Food labels aim to satisfy more than hunger

It’s no secret that Americans love their food fried, baked, sautéed, and any other way they can have it. The infamous “first world problems” hashtag often consists of jokes revolving around wanting food while also wanting to be healthy and skinny. For some reason, many Americans have the mindset that this cannot happen regularly.

Enter: the proposed new FDA labels. Food labels are something that many people do read, but they are often confusing. But this Editorial Board believes that most people read them with the intention of trying to modify how and what they eat. They have many misconceptions about food and what should be in the food they consume.

The new labels would include valuable information, such as added sugars, so that consumers would understand the differences between sugars in yogurt coming from fruit or from sugars added during the process of making the yogurt, explained a New York Times article expressing an example of the impact of these new labels.

However, the new labels would also adjust the serving sizes for many foods. The example given in the New York Times article referenced the serving size of ice cream. In this example, the serving size would be increased from half a cup to a whole cup, which would be made to match along the lines of how much people actually consume of the product. While this would help to make the actual label more accurate in reflecting how many nutrients — or lack thereof — would be present in a typical serving that people eat.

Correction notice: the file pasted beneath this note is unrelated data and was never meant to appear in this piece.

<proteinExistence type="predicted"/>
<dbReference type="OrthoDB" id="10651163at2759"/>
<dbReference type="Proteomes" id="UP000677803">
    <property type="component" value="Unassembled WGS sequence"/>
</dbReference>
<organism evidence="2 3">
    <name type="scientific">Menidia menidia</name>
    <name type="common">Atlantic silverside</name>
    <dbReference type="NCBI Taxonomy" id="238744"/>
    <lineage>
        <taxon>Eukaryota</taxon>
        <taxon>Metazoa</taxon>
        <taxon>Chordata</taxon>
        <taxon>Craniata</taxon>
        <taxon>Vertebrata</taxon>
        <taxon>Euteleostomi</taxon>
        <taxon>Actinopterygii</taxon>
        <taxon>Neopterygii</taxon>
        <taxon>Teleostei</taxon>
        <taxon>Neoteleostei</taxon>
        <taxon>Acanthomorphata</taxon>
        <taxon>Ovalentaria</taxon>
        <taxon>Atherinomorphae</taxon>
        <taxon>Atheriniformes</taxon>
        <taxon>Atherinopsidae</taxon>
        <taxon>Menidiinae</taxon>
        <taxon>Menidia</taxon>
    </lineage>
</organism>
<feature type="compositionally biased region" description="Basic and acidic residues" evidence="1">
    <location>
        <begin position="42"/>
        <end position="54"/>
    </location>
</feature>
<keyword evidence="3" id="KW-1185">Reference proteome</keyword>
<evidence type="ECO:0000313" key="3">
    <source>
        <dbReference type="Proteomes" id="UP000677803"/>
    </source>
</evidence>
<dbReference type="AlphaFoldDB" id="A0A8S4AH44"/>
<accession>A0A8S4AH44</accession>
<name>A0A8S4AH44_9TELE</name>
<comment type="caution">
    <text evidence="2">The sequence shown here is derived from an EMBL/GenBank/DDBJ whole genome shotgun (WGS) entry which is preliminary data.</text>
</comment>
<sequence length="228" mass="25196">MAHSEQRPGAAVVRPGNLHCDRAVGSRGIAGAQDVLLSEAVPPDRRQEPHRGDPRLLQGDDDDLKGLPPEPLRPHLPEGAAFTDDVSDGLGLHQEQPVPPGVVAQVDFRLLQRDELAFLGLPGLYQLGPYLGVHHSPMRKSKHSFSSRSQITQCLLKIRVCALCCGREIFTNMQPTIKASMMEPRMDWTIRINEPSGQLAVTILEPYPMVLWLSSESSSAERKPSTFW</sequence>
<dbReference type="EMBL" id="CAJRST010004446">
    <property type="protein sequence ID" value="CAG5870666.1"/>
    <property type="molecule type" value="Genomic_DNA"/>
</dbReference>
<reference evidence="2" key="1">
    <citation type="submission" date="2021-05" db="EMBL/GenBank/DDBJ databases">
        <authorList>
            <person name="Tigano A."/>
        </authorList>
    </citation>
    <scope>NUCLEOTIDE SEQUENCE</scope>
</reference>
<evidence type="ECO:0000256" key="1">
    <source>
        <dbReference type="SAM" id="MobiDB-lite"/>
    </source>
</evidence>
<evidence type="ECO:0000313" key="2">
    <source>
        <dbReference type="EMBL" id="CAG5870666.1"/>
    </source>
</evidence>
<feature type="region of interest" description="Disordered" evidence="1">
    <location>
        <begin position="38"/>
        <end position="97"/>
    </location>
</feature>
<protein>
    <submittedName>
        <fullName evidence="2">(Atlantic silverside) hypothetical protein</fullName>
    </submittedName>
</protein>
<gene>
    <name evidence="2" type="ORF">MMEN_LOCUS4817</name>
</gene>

The problem with increasing the serving size is that this just intensifies the culture that eats too much. Part of the obesity issue present in America is the lack of portion control and understanding.  While the intentions of increasing the serving size to have someone read that a serving has seven grams of sugar instead of four grams, for instance, will most likely have an impact on people. But they will not realize that the serving size necessarily was the reason for that increase. Many people eyeball their measurements, and this can be a dangerous practice in this sort of scenario.

This Editorial Board, however, is in full support of having the more clear labels present on foods. Many people do not have the understanding necessary to grasp what is in their foods because there are so many chemicals added or they do not realize that having sugar or sodium is not inherently bad.

Perhaps part of the solution to this entire scenario could be education. It has been proven that habits are formed during young adulthood, like many of those who attend ISU. In addition to taking advantage of the variety of workout options at the Rec, students should also look into how they are eating and what they are eating. Improving the clarity of the labels should only be the first step to create a healthier country. There should be more education for those outside of the specific health field so that anyone can understand how to eyeball measurements more appropriately and understand what goes into their food. Food is more than just a way of sustaining life, and although pleasure should not be automatically frowned upon, it is also essential for people to care about their health to live long lives.

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